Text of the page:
As a speculative blockchain and cryptocurrency-related technology, IOTA has been the target of phishing, scamming, and hacking attempts, which have resulted in the thefts of user tokens and extended periods of downtime. In January 2018, more than 10 million USD worth of IOTA tokens were stolen from users that used a malicious online seed-creator, a password that protects their ownership of IOTA tokens. The seed-generator scam was the largest fraud in IOTA history to date, with over 85 victims. In January 2019, the UK and German law enforcement agencies arrested a 36-year old man from Oxford, England believed to be behind the theft.
On 26 November 2019 a hacker discovered a vulnerability in a third-party payment service, provided by MoonPay, integrated in the mobile and desktop wallet managed by the IOTA Foundation. The attacker compromised over 50 IOTA seeds, resulting in the theft of approximately 2 Million USD worth in IOTA tokens. After receiving reports that hackers were stealing funds from user wallets, the IOTA Foundation shut down the coordinator on 12 February 2020. This had the side-effect of effectively shutting down the entire IOTA cryptocurrency. Users at-risk were given seven days to migrate their potentially compromised seed to a new seed, until 7 March 2020. The coordinator was restarted on 10 March 2020.
IOTA 1.5 (Chrysalis) and IOTA 2.0 (Coordicide)
The IOTA network is currently[when?] centralized, a transaction on the network is considered valid if and only if it is referenced by a milestone issued by a node operated by the IOTA foundation called the coordinator. In 2019 the IOTA Foundation announced that it would like to operate the network without a coordinator in the future, using a two-stage network update, termed Chrysalis for IOTA 1.5 and Coordicide for IOTA 2.0. The Chrysalis update went live on 28 April 2021, and removed its controversial design choices such as ternary encoding and Winternitz one-time signatures, to create an enterprise-ready blockchain solution. In parallel Coordicide is currently[when?] developed, to create a distributed network that no longer relies on the coordinator for consensus. A testnet of Coordicide was deployed late 2020, with the aim of releasing a final version in 2021.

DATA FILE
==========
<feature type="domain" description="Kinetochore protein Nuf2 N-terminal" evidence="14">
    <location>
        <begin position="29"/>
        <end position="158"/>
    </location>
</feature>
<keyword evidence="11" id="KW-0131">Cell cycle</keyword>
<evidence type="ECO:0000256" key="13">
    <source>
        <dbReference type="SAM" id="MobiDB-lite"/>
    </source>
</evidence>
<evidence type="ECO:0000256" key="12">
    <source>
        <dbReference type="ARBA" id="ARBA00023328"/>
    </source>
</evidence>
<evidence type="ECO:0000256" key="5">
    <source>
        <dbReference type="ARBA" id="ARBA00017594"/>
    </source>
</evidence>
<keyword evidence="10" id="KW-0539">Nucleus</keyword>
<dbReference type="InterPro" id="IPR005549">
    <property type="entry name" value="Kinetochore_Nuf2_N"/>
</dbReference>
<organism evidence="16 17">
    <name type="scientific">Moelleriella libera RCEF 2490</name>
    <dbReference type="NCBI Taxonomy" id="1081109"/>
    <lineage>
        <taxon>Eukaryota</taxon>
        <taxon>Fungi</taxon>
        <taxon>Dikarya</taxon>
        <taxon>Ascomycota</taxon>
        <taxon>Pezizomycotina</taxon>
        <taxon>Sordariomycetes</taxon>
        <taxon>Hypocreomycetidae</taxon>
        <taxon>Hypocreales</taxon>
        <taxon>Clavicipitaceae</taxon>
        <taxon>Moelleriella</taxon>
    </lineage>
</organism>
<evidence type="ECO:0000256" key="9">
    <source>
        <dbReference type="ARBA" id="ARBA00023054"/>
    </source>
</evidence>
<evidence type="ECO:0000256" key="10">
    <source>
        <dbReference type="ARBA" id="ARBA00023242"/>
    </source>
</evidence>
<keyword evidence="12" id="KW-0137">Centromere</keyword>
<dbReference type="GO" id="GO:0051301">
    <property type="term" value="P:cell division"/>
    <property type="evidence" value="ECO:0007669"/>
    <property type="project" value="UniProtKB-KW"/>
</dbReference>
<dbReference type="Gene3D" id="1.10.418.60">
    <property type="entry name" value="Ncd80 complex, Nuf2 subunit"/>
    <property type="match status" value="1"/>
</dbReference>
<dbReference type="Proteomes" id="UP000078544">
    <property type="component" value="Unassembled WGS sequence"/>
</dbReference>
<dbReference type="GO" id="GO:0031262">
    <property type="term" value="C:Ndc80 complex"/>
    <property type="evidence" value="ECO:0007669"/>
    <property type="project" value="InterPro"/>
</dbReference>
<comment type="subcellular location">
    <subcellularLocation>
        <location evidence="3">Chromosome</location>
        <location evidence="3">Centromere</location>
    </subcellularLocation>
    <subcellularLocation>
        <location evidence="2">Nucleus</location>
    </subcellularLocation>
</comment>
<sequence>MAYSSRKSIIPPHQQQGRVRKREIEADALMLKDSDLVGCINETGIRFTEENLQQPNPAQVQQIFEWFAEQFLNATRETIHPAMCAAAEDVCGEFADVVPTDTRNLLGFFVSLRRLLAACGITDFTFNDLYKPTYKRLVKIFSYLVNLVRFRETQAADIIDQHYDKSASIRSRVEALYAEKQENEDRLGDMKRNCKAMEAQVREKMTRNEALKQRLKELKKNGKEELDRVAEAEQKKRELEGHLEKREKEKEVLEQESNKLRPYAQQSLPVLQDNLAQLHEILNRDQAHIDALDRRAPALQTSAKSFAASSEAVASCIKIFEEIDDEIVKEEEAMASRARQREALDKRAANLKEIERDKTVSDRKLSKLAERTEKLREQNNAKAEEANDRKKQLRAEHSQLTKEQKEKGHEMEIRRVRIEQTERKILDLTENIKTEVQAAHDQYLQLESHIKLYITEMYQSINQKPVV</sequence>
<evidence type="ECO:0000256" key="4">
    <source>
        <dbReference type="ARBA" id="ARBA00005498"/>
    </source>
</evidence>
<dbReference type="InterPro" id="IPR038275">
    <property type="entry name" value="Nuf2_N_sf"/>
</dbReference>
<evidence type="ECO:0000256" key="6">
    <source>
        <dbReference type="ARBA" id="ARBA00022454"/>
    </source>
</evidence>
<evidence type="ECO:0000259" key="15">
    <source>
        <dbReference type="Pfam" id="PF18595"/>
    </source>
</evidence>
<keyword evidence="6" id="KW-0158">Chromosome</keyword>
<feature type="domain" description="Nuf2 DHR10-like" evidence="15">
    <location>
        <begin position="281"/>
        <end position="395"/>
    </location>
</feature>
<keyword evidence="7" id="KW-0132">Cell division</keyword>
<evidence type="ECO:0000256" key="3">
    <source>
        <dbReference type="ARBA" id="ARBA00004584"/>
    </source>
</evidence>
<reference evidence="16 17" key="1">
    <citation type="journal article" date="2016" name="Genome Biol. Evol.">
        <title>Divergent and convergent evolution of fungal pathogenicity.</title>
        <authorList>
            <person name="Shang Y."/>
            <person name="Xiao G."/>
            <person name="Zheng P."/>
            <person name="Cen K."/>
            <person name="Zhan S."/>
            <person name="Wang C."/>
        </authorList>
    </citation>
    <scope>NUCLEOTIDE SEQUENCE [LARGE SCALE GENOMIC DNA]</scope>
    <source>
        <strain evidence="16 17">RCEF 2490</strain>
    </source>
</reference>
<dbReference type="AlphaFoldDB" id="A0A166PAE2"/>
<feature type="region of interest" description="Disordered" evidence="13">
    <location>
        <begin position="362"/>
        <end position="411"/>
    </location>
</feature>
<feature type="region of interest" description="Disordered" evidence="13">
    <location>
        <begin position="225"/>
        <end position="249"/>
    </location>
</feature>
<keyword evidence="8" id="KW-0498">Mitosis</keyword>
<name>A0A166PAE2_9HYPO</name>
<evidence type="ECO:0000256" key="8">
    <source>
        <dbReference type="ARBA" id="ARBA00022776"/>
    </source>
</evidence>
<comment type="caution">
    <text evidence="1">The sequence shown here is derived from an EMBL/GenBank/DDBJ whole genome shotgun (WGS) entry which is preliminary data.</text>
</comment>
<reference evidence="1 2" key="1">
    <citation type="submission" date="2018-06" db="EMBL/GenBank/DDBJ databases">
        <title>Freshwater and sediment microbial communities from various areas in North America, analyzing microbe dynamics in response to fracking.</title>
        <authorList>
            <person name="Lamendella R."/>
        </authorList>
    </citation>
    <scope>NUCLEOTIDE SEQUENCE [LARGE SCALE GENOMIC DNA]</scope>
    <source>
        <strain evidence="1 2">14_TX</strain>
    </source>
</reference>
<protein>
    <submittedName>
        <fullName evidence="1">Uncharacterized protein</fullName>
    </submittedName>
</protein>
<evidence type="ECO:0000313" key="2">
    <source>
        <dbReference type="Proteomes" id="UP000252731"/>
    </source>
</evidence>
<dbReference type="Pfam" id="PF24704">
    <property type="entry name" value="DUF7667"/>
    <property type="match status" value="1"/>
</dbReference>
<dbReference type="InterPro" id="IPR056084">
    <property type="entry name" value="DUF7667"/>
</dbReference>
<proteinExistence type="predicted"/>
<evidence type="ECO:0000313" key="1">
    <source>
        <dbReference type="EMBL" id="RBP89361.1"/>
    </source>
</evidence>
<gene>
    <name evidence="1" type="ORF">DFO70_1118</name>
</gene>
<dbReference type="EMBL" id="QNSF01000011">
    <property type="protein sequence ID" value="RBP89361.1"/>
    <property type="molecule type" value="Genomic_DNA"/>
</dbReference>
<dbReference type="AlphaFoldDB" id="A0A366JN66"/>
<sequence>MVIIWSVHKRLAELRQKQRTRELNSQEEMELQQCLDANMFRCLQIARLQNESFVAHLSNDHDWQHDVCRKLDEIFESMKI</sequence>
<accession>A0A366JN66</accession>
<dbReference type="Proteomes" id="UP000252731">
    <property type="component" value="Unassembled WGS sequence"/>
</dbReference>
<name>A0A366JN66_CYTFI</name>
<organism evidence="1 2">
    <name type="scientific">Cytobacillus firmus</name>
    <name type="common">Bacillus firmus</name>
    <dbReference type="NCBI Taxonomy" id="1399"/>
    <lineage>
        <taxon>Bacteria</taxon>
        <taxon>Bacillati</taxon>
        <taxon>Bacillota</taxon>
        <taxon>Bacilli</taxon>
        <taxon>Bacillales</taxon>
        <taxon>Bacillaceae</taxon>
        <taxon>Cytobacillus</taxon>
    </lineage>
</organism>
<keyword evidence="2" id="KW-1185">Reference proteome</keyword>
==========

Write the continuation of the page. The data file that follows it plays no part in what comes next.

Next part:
The Tangle is the moniker used to describe IOTAs directed acyclic graph (DAG) transaction settlement and data integrity layer. It is structured as a string of individual transactions that are interlinked to each other and stored through a network of node participants. The Tangle does not have miners validating transactions, rather, network participants are jointly responsible for transaction validation, and must confirm two transactions already submitted to the network for every one transaction they issue. Transactions can therefore be issued to the network at no cost, facilitating micropayments. To avoid spam, every transaction requires computational resources based on Proof of Work (PoW) algorithms, to find the answer to a simple cryptographic puzzle.
IOTA supports both value and data transfers. A second layer protocol provides encryption and authentication of messages, or data streams, transmitted and stored on the Tangle as zero-value transactions. Each message holds a reference to the address of a follow-up message, connecting the messages in a data stream, and providing forward secrecy. Authorised parties with the correct decryption key can therefore only follow a datastream from their point of entry. When the owner of the data stream wants to revoke access, it can change the decryption key when publishing a new message. This provides the owner granular controls over the way in which data is exchanged to authorised parties.